The 10 Cheapest Cat Breeds Money Can Buy


Pedigree cats tend to be much more expensive than their non-pedigreed counterparts. However, some are more expensive while others are less expensive. As a result, those who don’t want to over-spend while buying a pedigree cat should look into the cheapest cat breeds. Most of these cat breeds should be very familiar to interested individuals. Here are what Hepper claims to be the 10 most affordable cat breeds out there:

10. Oriental Shorthair – $400 to $500

In the 19th century, Europeans brought a cat landrace from Thailand to the United Kingdom. There, cat breeders used the cat landrace to create several new cat breeds that now exist worldwide. One of those is the Oriental Shorthair.

Physically, Oriental Shorthairs look like their Siamese relatives. They have a triangular head with huge ears. Furthermore, they have a long, slender body that is nonetheless well-muscled. Oriental Shorthairs show a much more comprehensive range of colors and patterns than their Siamese counterparts. There are hundreds of combinations that are acceptable for the cat breed. Something that is very much not true for the Siamese.

Unsurprisingly, the Oriental Shorthair’s personality is similar to that of its Siamese relatives as well. Generally speaking, these cats are smart and sociable, thus making these cats an excellent choice for people who want a feline companion to spend time with them. This is particularly true because Oriental Shorthairs often remain playful into adulthood.

Interested individuals should know that the Oriental Shorthair can overlap with other cat breeds descended from the original cat landrace from Thailand. For example, the Havana Brown is sometimes considered a variant of the Oriental Shorthair rather than an independent cat breed in its own right. Similarly, the Oriental Shorthair is sometimes considered one-half of a whole with the Oriental Longhair. The two cat breeds are called thus for exactly the reason that most people would expect, which is to say, they have different hair lengths.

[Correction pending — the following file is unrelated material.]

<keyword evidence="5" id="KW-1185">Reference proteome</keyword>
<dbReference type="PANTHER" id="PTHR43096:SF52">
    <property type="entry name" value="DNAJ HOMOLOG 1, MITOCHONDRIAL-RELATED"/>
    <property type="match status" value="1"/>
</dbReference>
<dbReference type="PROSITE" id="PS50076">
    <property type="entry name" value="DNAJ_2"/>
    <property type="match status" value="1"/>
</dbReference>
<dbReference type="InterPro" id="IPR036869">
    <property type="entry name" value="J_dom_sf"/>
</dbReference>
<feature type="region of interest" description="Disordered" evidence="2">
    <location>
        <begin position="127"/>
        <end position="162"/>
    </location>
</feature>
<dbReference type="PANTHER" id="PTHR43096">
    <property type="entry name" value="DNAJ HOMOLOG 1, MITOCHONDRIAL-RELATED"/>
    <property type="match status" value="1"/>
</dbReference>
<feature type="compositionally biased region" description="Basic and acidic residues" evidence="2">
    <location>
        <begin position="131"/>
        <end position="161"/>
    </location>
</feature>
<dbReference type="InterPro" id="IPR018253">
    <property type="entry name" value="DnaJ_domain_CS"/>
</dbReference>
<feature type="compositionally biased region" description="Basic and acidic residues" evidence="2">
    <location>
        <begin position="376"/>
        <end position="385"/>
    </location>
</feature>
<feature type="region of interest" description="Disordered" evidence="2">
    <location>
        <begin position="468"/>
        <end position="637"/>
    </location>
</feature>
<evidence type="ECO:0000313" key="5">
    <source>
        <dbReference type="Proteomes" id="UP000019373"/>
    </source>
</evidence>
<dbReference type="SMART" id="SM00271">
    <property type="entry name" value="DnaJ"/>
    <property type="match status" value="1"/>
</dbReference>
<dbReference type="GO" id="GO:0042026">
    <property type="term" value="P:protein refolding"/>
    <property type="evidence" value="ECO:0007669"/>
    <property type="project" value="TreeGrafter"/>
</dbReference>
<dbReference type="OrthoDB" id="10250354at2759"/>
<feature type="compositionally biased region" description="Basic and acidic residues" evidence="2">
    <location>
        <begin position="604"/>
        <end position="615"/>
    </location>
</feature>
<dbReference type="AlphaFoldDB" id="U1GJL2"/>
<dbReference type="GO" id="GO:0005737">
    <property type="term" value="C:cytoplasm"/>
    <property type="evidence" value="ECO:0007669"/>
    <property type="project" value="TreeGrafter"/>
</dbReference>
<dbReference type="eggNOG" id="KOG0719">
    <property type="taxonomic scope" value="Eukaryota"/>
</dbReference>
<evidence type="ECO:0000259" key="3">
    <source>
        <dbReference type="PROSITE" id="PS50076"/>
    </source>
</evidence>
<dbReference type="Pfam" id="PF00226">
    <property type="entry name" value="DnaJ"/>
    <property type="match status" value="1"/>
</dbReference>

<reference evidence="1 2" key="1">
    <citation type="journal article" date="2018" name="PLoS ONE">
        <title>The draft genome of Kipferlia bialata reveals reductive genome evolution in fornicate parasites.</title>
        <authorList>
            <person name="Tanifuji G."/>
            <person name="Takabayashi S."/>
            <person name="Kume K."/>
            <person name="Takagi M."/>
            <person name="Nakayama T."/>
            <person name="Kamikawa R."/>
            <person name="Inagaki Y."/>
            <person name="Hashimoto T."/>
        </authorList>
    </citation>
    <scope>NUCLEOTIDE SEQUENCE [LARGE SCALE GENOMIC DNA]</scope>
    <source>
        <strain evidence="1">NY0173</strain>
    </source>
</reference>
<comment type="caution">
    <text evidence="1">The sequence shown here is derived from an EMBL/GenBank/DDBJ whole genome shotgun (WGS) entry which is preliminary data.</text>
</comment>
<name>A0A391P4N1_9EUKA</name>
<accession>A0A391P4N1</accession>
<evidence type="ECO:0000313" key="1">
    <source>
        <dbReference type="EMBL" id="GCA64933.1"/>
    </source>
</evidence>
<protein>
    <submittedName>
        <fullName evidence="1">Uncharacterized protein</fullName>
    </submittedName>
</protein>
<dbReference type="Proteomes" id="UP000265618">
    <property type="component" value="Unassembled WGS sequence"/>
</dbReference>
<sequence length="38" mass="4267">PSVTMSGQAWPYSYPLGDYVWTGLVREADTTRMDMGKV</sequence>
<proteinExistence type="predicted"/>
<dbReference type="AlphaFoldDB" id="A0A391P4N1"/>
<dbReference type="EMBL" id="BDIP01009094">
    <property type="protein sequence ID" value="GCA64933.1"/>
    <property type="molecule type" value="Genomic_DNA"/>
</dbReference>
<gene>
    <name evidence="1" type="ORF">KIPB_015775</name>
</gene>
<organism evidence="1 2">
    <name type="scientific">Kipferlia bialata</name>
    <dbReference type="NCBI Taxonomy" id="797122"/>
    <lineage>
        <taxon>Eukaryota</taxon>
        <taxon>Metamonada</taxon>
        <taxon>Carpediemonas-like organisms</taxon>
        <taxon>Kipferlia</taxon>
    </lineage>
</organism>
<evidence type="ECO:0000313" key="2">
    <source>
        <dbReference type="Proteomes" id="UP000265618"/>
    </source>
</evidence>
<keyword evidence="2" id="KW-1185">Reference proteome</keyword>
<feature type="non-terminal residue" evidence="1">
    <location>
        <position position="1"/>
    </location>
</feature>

9. Himalayan – $300 to $1,250

Himalayan Cat

The Himalayan cat is an excellent example of how cat breeds often have no connection to the places they are named after. If one were to name it for its place of origin, The Spruce says that it should be called the American cat rather than the Himalayan cat. Instead, the Himalayan cat is named thus because it looks like the Himalayan rabbit.

Those who have no idea what a Himalayan rabbit looks like should know that said creatures are white-furred for the most part but have colored points. Besides that, they have a cylinder-shaped body that stretches about 3.5 head lengths when laid out. Something that no other rabbit can claim. Himalayan cats look like that because they were created by crossbreeding the Persian cat with the Siamese cat. As such, they are sometimes considered a variant of either one progenitor or the other.

Regardless, Himalayan cats make popular pets for several reasons. First, they tend to have gentle personalities. Second, they are cuddlers that enjoy naps more than playtime. Third, they are extremely fluffy. Of course, Himalayan cats do have their downsides. One would be how their thick coat requires extra maintenance. Another would be how their thick coat makes it hard to tell how they are doing. Fortunately, these issues should be manageable.

8. Tonkinese – $250 to $1,000


Tonkin is an exonym for northern Vietnam. By this point, it should be unsurprising to learn that the Tonkinese has no real connection with the region. After all, the cat breed was created by breeding the Siamese with the Burmese. Curiously, the existence of the Tonkinese predates the official recognition of the Tonkinese by a considerable margin. This is because the founder of the American variant of the Burmese was a Siamese and Burmese crossbreed rather than a pure Burmese. Thanks to that, the Tonkinese existed well before two cat breeders started producing Siamese and Burmese crossbreeds later in the 20th century.